• Cloning requires the precise reprogramming of the nucleus inserted into an enucleated egg," said Schöler, professor of animal biology and director of Penn's Center for Animal Transgenesis and Germ Cell Research. (scienceagogo.com)
  • While they succeeded in obtaining cloned macaques, the numbers are too low to make many conclusions, except that it remains a very inefficient and hazardous procedure," said Robin Lovell-Badge, an embryologist and head of the Division of Stem Cell Biology and Developmental Genetics at the Francis Crick Institute. (columbustelegram.com)
  • DNA cloning is used to produce large quantities of a specific genetic sequence and is common practice in molecular biology labs. (customtermpapers.org)
  • hurdles
  • On the other hand, one might say that the regulatory and scientific hurdles cleared by both hESC-based products and human iPS cell products might pave the way for NT-hESC and speed their translation to the clinic. (ipscell.com)
  • worse
  • Cloning only makes the problem worse. (probe.org)
  • If in vitro fertilization is expensive, cloning will be worse. (probe.org)
  • Most popular discussions about cloning a human assume the worse possible motives in parents, but why on earth make such assumptions Without evidence If someone assumes that every person he meets is a secret racist or anti-Semite, we say he is paranoid, or a misanthrope, or warped. (essaypride.com)
  • eggs
  • Therefore, the efficiency of making NT-hESC must either be boosted at least say 5-10-fold or a substitute for human eggs must be found. (ipscell.com)
  • bacteria
  • Pubmed ID: 12007421 Circadian clocks are autoregulatory, endogenous mechanisms that allow organisms, from bacteria to humans, to advantageously time a wide range of activities within 24-hr environmental cycles. (jove.com)
  • species
  • And so began D. pachys and its cousins - basically, clone armies of sexless worm species. (kclu.org)
  • Viewing this scenario through the eyes of a baboon, the advertisement would seem to indicate that baboons are a somewhat "superior" species when compared to humans. (apologeticspress.org)
  • Organs
  • Besides that many of the offspring produced through cloning suffer abnormalities such as missing or deformed organs. (theroar.in)
  • gene
  • DNA cloning, often referred to as recombinant DNA technology or gene cloning, is the process by which many copies of a specific genetic sequence are produced. (customtermpapers.org)
  • Instead of trusting the somewhat unpredictable and time-consuming methods of normal animal husbandry to reproduce this genetic hybrid, cloning it assures that the engineered gene product will not be lost. (probe.org)
  • A combination of genetic engineering and cloning makes it possible to very precisely to turn off a gene or adding, enabling fast transgenic animals can be made. (beautyobservatory.gq)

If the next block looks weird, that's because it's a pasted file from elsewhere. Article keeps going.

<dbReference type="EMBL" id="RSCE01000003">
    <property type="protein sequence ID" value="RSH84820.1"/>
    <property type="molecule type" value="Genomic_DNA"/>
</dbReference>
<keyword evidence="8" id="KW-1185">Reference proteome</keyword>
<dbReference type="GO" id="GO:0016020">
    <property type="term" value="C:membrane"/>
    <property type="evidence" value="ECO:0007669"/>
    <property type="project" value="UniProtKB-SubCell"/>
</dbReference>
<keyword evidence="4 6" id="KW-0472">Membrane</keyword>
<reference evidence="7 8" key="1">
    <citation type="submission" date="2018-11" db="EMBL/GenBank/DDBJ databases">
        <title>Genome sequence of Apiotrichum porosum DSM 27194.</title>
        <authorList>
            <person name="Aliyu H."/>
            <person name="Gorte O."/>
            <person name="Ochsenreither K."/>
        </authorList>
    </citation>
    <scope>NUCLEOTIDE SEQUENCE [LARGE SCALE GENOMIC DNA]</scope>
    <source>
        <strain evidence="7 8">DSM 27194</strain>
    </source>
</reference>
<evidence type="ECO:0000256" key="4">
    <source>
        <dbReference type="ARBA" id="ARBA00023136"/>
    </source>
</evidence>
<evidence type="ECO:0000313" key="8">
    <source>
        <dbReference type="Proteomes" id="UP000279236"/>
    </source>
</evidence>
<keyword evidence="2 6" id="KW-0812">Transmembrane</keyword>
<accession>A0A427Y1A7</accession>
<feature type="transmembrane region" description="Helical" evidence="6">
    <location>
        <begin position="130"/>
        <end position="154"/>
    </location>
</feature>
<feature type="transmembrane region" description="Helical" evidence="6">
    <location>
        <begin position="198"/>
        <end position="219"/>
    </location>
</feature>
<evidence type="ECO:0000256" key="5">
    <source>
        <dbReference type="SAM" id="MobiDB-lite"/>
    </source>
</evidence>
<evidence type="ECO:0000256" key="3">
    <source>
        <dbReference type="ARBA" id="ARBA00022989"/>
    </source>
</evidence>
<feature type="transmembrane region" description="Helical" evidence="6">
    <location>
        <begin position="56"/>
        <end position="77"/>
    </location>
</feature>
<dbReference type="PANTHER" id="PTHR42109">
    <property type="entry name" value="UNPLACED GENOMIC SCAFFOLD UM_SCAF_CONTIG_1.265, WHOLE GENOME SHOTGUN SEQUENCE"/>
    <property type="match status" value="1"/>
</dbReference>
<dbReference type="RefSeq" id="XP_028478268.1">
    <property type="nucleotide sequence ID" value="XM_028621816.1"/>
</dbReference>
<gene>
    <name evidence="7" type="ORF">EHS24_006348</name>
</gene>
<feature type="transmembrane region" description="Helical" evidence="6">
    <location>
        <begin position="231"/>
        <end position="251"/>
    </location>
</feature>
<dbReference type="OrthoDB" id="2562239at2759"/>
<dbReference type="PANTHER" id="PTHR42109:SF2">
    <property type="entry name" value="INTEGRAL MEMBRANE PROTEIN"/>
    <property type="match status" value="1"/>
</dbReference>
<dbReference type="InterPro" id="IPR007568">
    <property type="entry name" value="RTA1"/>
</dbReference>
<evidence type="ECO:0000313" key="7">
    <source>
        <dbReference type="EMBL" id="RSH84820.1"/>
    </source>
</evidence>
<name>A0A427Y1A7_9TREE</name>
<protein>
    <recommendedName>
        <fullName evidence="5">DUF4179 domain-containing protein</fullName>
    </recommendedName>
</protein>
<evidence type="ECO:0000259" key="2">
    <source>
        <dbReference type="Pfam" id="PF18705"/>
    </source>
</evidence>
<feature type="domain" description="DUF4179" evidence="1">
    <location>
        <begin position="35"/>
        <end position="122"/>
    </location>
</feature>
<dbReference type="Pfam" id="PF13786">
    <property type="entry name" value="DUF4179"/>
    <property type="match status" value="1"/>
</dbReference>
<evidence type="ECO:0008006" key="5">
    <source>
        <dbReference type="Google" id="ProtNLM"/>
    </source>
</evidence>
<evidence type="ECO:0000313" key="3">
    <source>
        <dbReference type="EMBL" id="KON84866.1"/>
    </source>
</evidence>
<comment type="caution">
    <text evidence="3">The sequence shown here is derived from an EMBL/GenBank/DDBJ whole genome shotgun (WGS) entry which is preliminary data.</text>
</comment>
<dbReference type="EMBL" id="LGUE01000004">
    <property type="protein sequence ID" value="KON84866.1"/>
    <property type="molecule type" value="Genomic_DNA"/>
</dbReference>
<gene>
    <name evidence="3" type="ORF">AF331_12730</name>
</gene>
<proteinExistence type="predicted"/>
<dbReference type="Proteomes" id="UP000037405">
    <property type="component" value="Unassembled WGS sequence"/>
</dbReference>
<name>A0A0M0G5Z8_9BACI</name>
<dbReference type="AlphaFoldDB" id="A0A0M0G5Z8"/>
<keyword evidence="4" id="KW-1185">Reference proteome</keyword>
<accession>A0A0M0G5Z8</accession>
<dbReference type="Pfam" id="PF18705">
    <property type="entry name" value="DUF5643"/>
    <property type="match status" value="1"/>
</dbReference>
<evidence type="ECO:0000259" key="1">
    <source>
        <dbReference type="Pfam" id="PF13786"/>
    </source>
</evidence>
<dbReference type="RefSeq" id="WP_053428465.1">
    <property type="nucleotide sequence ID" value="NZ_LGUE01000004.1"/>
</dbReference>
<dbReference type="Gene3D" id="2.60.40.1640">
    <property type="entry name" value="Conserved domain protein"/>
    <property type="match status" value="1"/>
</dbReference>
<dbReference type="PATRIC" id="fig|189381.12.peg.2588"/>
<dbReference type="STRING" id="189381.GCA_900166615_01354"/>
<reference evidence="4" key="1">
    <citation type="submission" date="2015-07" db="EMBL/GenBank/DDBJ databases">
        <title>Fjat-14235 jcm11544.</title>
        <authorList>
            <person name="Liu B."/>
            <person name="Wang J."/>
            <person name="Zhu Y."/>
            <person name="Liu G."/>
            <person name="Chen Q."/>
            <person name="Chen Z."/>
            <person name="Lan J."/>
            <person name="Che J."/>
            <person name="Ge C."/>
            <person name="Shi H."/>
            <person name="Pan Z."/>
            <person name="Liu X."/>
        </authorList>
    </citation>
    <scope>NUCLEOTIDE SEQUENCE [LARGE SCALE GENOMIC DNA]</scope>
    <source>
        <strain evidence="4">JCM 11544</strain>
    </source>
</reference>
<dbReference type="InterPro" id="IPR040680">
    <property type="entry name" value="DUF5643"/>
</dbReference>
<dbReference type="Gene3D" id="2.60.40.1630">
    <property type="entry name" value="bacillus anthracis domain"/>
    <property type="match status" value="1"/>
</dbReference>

• It locates next to the Zfp127 imprinted gene in the mouse 7C region, which has syntenic homology to the human Prader-Willi syndrome region on chromosome 15q11-q13, indicating that this imprinted region extends to the telomeric side in the mouse. (jove.com)
  • produce
  • Though there are many advantages of reproductive cloning like individuals having fertility problems would be then able to produce biologically related children. (theroar.in)
  • To clone is simply to produce an identical copy of something. (customtermpapers.org)
  • Will humans be cloned to produce children for otherwise childless couples? (probe.org)
  • Only the granulocytes were able to produce two live cloned pups, although both died within a few hours of birth. (medgadget.com)
  • announced plans to produce the first human clone before disappearing from the headlines. (whyfiles.org)
  • Ten years AD, cloning discoveries continue to produce surprising scientific results that raise ethical, political and scientific questions. (whyfiles.org)
  • Taking plant cuttings to produce natural clones. (getrevising.co.uk)
  • Lastly, science refers to the effort of furthering human understanding of this world and the laws that govern it so as to produce useful models of reality by which we can conceive of the nature of the world we live in. (essaypride.com)
  • banning the practice
  • Yesterday, a week after President George W. Bush spoke out against all forms of human cloning, urging the Senate to support far-reaching legislation banning the practice, the cloning expert spoke to a packed room at UMass Lowell, discussing the history, mechanics and possibilities of one of the most controversial aspects of modern research. (uml.edu)
  • 1) I understand the dangers of cloning, which in themselves are enough to warrant banning the practice. (probe.org)
  • fertility
  • A video presentation on the "to clone/not to clone" debate showed only one reason under the "to clone" column -- treatment for fertility cases. (uml.edu)
  • animals
  • While mental features in cloned animals may or may not be significant, but they are vital to the development of a healthy human offspring. (theroar.in)
  • Many of the cloned animals did not appear to be healthy. (beautyobservatory.gq)
  • To date, the most important practical application of the cloning of animals the multiplication of animals which are hereby at the same time by means of genetic engineering are genetically modified. (beautyobservatory.gq)
  • The pervasive presence of the male and female sexes (whether in plants, animals, or humans), and the ubiquitous nature of sexual reproduction based on differences in gender, deftly defy any naturalistic explanation. (apologeticspress.org)
  • reproduce
  • The team claim that their work will be useful for creating cloned sniffer dogs or guide dogs, that lose their ability to reproduce after being sterilised for training. (brighthub.com)